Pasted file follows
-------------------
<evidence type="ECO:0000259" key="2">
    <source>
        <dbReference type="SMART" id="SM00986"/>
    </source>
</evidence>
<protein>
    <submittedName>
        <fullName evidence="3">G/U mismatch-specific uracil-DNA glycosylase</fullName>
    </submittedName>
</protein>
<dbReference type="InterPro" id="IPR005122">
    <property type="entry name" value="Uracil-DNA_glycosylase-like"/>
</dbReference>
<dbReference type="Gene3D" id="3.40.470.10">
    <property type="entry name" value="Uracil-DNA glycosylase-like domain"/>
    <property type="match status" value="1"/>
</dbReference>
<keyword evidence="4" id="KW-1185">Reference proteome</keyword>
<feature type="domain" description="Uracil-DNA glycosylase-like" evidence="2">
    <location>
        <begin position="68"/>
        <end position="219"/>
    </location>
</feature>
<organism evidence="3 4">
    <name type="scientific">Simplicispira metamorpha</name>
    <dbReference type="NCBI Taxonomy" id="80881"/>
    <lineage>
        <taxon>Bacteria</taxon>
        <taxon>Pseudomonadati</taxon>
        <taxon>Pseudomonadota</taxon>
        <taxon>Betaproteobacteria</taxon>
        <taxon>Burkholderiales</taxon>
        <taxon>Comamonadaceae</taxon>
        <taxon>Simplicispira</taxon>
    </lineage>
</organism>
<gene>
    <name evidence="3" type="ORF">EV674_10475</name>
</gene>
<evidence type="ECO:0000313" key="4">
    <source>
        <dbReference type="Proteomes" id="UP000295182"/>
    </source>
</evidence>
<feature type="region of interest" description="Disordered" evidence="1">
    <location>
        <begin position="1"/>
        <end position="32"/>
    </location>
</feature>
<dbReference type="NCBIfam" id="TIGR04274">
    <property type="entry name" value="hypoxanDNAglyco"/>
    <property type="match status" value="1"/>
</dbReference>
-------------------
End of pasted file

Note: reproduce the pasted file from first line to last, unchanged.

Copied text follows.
<evidence type="ECO:0000259" key="2">
    <source>
        <dbReference type="SMART" id="SM00986"/>
    </source>
</evidence>
<protein>
    <submittedName>
        <fullName evidence="3">G/U mismatch-specific uracil-DNA glycosylase</fullName>
    </submittedName>
</protein>
<dbReference type="InterPro" id="IPR005122">
    <property type="entry name" value="Uracil-DNA_glycosylase-like"/>
</dbReference>
<dbReference type="Gene3D" id="3.40.470.10">
    <property type="entry name" value="Uracil-DNA glycosylase-like domain"/>
    <property type="match status" value="1"/>
</dbReference>
<keyword evidence="4" id="KW-1185">Reference proteome</keyword>
<feature type="domain" description="Uracil-DNA glycosylase-like" evidence="2">
    <location>
        <begin position="68"/>
        <end position="219"/>
    </location>
</feature>
<organism evidence="3 4">
    <name type="scientific">Simplicispira metamorpha</name>
    <dbReference type="NCBI Taxonomy" id="80881"/>
    <lineage>
        <taxon>Bacteria</taxon>
        <taxon>Pseudomonadati</taxon>
        <taxon>Pseudomonadota</taxon>
        <taxon>Betaproteobacteria</taxon>
        <taxon>Burkholderiales</taxon>
        <taxon>Comamonadaceae</taxon>
        <taxon>Simplicispira</taxon>
    </lineage>
</organism>
<gene>
    <name evidence="3" type="ORF">EV674_10475</name>
</gene>
<evidence type="ECO:0000313" key="4">
    <source>
        <dbReference type="Proteomes" id="UP000295182"/>
    </source>
</evidence>
<feature type="region of interest" description="Disordered" evidence="1">
    <location>
        <begin position="1"/>
        <end position="32"/>
    </location>
</feature>
<dbReference type="NCBIfam" id="TIGR04274">
    <property type="entry name" value="hypoxanDNAglyco"/>
    <property type="match status" value="1"/>
</dbReference>